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Microsoft releases first Platform Preview for Internet Explorer 10

If you would remember, Microsoft had only recently launched its latest version of its Internet Explorer web browser a month ago, and it was probably one of the few Internet Explorer releases to gain favourable reviews among the global media for various advancements in performance and support for web standards.And it seems that Microsoft is not about to stand still and let the competition catch up to it, for the Redmond giant has just released yet a new 'version' of its Internet Explorer web browser for public testing. Fancy having a go at the first ever platform preview of what will eventually be known as Internet Explorer 10 (aka IE10)?

So you have bitten the bullet and downloaded the latest, brand-spanking new version of Microsoft's web browser, also known as Internet Explorer 9, into your Windows Vista (or Windows 7-based) PC. That is great and all: after all, Internet Explorer 9 has been receiving favourable reviews from the media about the significant advancements it boasts over its predecessors, such as the utilization of Direct2D for hardware-accelerated browsing, along with much more robust support for the draft specifications of HTML5.

Indeed, with such performance gains over its predecessors, you may be forgiven if you thought that the IE team would be busy on their next project, which is to take a well-deserved break from Internet Explorer's development and chill out for a month or so. However, this does not appear to be the case, for the IE team has seemingly been hard at work on the next version of Internet Explorer. And the results of their dedication: a downladable Platform Preview of what will eventually be known as Internet Explorer 10.

Of course, being the curious people that we all are, we proceeded to download the Platform Preview, if only just to see what additional features it may boast over the current Internet Explorer 9. That being said, expect the Platform Preview to be little more than a heavilly stripped-down version of a web browser with near-zero UI elements like those for Internet Explorer 9 back then: this is due to the fact that platform preview releases are mostly designed for developers to test for compatibility and standards support.

Same old Platform Preview window which we all know and love since the days of IE9's previews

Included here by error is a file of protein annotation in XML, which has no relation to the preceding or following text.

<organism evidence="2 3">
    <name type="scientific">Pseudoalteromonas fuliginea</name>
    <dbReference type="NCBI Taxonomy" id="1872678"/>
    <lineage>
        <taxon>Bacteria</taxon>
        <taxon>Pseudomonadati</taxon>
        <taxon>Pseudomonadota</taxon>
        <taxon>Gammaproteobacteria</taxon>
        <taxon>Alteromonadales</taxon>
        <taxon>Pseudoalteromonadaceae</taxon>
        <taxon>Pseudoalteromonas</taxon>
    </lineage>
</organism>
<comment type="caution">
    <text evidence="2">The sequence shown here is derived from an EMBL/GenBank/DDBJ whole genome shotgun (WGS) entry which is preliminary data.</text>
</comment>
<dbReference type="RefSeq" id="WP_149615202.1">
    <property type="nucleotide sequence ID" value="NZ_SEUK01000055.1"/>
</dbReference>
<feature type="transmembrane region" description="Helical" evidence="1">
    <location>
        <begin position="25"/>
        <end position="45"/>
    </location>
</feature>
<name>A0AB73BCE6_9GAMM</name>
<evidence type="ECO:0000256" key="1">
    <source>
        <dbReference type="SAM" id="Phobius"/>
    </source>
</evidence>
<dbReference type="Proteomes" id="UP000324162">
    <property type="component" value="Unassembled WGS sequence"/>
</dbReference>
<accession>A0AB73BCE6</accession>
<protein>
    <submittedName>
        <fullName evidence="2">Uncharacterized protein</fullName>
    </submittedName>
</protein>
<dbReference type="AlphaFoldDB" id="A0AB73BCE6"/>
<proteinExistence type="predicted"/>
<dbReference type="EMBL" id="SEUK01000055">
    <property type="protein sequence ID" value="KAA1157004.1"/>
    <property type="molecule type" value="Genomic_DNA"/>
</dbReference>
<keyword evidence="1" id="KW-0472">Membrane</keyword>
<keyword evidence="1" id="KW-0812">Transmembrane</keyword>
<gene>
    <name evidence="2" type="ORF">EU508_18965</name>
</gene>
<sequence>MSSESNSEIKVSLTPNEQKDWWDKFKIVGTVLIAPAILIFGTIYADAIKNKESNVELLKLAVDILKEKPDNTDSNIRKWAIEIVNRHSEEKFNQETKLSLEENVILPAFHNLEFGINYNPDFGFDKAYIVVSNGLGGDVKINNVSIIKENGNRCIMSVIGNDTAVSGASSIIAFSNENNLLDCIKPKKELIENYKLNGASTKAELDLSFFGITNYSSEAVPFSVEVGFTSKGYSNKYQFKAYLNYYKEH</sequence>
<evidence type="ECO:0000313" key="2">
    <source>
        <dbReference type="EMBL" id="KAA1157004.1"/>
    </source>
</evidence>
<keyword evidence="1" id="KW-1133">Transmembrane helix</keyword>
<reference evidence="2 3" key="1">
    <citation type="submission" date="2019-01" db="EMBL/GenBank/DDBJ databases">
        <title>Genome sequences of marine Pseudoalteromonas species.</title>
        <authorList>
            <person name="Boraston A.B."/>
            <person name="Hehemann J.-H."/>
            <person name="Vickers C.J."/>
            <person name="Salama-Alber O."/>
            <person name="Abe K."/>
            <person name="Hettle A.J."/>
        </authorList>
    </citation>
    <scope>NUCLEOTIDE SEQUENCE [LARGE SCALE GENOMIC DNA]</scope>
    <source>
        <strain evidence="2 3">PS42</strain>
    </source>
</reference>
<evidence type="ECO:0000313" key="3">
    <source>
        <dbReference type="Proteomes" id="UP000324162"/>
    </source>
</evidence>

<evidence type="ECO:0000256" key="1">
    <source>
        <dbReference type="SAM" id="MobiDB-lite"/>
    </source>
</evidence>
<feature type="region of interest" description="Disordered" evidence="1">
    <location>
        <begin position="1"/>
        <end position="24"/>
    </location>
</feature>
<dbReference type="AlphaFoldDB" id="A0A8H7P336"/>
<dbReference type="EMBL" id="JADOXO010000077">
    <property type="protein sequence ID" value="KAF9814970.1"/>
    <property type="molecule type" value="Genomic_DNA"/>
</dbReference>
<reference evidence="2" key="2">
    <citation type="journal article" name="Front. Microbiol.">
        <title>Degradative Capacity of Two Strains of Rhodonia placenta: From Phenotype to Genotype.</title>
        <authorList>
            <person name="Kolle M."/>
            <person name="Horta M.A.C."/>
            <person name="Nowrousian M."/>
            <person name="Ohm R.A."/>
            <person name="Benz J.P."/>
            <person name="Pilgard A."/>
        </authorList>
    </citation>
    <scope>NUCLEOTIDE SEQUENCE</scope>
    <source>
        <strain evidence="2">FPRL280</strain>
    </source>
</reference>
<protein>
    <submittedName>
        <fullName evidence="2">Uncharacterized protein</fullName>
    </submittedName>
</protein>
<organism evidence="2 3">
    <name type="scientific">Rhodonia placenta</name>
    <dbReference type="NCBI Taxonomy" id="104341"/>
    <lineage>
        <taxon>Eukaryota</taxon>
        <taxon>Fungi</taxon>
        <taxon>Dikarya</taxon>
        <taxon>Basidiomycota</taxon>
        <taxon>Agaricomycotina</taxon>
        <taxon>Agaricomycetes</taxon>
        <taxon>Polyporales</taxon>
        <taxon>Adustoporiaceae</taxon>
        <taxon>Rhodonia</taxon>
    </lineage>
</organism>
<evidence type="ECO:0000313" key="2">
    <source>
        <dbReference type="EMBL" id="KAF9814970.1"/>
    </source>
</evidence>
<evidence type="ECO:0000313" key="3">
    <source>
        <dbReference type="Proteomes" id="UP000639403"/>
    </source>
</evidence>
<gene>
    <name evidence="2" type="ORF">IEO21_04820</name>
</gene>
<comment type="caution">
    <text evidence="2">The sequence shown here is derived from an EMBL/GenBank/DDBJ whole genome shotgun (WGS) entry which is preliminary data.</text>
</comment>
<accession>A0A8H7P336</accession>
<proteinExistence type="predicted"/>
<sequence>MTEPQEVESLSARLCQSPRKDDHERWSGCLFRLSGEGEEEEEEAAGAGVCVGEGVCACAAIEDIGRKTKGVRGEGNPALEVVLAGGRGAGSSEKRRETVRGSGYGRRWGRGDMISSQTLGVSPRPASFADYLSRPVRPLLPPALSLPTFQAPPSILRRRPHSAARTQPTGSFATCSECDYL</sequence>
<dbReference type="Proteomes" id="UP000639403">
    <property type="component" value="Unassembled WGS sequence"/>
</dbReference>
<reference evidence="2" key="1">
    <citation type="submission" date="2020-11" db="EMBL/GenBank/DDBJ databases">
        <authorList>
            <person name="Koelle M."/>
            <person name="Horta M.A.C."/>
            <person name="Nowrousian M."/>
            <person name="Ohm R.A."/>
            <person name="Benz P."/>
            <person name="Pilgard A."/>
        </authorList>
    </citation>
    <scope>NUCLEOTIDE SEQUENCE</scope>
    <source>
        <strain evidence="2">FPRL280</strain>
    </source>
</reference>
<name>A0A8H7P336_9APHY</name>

That being said, we did not notice any significant differences between the Platform Preview of Internet Explorer 10 and our copy of Internet Explorer 9 during the short hands-on, at least in terms of HTML5 support and performance. This is probably due to the fact that the first platform preview is unlikely to feature any major changes (if any) from older versions of Microsoft's web browser. However, we also noticed something rather interesting when we used the Platform Preview to navigate to YouTube's page: apparently, the online video streaming site was flagging IE10 out as an ancient version of Internet Explorer that is no longer supported. Indeed, this message kept popping up even after we made sure the Platform Preview was identifying itself as IE10 and not any other older version.

Of course, it also goes without saying that Platform Previews are not meant to be function as regular web browsers, and should not be used as such. But if that does not deter you from getting your hands on one to give it a little spin, the current Platform Preview of Internet Explorer 10 can be downloaded from the Internet Explorer Test Drive page. And as a little public service, we should point out that the download is relatively small (slightly below 19MB in size), but is available only in the form of a 32-bit binary. Yep, that's right; there are no 64-bit versions of the Platform Preview for download.

Finally, we have also receieved word that the .MSI file containing the Platform Preview will only work on Windows 7 (and not Windows Vista). Unfortunately, we do not have any Vista machines to test this claim out, so you are on your own if you do attempt to load the Platform Preview of Internet Explorer 10 in your Vista-powered PC.

Source: Internet Explorer Test Drive

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